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No Discipline For FBI Agent Accused Of Writing 9/11 Report FBI Now Calls Bogus

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FBI Tampa Field Office

The FBI agent who wrote a powerful investigative report about 9/11 that the bureau later publicly repudiated faced no apparent discipline even though the FBI subsequently deemed his report to be “poorly written” and “wholly unsubstantiated.”

The April 16, 2002 report, approved by superiors in the FBI’s Tampa field office, said agents had determined that Saudis living in Sarasota had “many connections” to “individuals associated with the terrorist attacks on 9/11/2001” and requested a more urgent investigation be opened. The heavily redacted report, made public in 2013 after Florida Bulldog’s parent, Broward Bulldog Inc., sued the FBI for access to records of its once-secret Sarasota investigation, flatly contradicted earlier FBI public statements that the Sarasota Saudis had no involvement in the 9/11 plot.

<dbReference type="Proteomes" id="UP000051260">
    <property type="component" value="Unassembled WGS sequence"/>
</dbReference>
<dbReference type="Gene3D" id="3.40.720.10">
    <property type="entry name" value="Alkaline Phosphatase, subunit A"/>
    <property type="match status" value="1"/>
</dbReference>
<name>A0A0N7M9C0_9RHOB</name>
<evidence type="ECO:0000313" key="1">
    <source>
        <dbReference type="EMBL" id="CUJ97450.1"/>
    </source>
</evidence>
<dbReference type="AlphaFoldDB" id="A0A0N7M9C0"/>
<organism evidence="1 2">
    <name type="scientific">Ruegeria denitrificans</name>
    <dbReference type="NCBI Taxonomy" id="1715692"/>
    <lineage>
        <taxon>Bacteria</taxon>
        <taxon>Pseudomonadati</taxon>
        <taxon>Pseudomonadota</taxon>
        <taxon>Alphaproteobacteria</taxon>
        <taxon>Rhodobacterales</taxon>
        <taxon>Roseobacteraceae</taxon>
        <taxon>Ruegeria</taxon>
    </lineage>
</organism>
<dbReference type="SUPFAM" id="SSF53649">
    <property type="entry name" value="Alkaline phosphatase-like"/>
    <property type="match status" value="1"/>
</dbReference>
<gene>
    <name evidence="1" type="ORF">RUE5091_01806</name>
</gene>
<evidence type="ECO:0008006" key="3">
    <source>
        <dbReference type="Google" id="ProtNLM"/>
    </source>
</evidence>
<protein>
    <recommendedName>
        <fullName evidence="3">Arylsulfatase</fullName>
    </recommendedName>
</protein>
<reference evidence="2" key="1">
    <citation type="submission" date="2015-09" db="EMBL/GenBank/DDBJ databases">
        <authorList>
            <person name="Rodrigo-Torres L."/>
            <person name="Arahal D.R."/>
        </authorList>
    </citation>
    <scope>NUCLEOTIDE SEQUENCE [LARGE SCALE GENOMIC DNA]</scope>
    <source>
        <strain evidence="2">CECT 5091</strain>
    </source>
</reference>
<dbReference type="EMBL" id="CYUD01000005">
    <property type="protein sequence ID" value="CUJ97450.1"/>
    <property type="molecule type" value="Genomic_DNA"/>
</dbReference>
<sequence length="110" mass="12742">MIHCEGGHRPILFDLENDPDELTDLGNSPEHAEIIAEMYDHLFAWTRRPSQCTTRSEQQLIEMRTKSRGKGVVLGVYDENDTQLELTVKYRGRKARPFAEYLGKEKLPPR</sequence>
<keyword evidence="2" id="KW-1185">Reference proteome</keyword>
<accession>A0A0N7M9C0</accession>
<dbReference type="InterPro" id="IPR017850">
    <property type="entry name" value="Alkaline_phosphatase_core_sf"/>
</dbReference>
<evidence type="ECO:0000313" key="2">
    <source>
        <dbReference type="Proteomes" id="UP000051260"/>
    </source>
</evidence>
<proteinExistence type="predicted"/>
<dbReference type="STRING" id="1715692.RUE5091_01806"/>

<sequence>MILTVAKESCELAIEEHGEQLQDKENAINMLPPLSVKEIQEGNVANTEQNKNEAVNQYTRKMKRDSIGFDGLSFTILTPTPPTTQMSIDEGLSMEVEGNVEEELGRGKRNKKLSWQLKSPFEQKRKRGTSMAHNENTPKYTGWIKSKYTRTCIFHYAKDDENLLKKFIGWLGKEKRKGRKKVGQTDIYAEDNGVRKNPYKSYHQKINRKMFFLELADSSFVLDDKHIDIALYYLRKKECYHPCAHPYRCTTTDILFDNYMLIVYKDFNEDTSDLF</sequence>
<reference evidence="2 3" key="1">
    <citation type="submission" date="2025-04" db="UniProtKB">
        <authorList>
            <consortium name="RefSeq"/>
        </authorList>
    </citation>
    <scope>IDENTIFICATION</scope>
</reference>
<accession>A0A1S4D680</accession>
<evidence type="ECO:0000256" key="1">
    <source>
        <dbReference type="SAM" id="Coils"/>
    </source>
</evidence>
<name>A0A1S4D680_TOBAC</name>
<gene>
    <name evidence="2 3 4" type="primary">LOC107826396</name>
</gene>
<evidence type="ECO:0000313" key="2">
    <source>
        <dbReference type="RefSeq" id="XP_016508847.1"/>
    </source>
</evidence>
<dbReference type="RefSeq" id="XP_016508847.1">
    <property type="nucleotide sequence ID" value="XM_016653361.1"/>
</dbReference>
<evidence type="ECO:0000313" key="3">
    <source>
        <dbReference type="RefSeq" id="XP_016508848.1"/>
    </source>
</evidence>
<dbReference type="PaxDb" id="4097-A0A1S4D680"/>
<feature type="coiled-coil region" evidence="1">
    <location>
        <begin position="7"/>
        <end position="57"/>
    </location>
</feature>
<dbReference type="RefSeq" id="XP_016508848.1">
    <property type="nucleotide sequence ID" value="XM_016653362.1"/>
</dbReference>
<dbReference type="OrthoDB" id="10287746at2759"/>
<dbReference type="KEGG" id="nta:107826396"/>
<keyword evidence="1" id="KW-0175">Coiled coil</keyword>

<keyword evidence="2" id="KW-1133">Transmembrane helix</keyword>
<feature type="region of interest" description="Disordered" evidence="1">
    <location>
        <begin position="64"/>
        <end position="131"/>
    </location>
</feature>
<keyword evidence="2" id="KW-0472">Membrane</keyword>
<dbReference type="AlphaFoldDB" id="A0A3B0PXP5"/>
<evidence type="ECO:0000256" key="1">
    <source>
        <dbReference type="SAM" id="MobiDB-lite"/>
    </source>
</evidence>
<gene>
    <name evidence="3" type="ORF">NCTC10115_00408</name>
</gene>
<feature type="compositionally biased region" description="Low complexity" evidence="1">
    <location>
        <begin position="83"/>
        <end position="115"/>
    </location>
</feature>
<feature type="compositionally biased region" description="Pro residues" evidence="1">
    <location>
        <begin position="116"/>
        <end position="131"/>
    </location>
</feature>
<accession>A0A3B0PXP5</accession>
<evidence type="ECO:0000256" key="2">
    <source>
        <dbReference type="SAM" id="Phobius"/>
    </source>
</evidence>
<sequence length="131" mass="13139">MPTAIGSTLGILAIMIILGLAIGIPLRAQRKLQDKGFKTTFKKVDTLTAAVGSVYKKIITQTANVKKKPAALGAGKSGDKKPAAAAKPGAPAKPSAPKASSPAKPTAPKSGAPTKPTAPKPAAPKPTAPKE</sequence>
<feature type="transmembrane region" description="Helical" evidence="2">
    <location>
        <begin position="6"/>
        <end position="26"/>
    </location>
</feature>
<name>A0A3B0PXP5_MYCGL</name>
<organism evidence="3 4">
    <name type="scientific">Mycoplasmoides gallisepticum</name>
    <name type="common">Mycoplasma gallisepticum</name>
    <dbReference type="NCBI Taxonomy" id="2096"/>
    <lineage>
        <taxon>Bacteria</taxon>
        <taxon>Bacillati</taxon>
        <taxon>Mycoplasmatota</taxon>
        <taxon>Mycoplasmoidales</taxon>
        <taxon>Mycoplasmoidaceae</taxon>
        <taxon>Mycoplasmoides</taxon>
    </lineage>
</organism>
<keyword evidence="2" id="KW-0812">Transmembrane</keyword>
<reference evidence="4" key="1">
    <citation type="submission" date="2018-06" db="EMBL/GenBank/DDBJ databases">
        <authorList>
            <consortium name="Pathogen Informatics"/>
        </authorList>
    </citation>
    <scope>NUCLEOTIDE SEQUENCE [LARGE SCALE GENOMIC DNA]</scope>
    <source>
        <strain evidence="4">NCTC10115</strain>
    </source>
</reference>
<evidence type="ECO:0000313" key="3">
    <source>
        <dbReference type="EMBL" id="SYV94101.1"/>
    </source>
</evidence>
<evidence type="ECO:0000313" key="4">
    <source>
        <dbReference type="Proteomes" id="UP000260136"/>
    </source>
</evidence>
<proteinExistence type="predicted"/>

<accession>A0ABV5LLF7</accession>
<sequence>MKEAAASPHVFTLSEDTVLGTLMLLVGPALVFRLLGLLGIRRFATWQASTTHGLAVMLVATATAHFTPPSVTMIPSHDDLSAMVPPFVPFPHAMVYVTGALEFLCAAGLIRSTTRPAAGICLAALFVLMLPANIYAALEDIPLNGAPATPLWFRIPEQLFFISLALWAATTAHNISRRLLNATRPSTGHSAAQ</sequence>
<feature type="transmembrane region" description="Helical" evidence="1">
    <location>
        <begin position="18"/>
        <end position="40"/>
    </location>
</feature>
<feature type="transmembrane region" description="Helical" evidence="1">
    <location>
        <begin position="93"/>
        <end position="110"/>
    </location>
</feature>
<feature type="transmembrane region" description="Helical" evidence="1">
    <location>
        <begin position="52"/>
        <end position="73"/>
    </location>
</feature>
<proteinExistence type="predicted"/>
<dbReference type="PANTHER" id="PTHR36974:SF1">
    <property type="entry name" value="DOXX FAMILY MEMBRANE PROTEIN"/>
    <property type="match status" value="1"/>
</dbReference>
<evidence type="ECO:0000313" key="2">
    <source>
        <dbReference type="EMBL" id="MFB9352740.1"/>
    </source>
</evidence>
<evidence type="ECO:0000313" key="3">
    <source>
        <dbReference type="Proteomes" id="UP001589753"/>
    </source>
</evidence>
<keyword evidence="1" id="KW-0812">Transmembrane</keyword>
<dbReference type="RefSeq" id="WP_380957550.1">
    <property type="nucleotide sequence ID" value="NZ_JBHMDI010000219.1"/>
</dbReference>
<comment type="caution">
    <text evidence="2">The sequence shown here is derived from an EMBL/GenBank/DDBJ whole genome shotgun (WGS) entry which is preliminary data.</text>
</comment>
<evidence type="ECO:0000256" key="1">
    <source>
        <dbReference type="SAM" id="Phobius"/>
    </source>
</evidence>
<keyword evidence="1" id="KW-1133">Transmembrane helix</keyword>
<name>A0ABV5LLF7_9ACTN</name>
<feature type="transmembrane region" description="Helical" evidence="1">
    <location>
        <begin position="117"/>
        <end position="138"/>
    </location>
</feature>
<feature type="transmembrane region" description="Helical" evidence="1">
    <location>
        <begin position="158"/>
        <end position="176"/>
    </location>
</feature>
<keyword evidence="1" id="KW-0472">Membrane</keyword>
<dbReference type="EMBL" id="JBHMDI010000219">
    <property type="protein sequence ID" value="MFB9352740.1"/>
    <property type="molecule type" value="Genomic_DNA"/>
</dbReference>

The 2002 FBI report became a hot potato in 2015 when the 9/11 Review Commission, also known as the Meese Commission, recounted FBI criticism of the unidentified agent in its final report. It says that when the agent was questioned he “was unable to provide any basis for the contents of the document or explain why he wrote it as he did.”

By Dan Christensen, FloridaBulldog.org, Special to SouthFloridaReporter.com, Jan. 9, 2016 

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The FloridaBulldog is led by its’ founder, Dan Christensen. Christensen is an award winning former investigative reporter for The Miami Herald and Daily Business Review, and one of South Florida’s most experienced reporters. The reports they publish are strictly from their own investigations.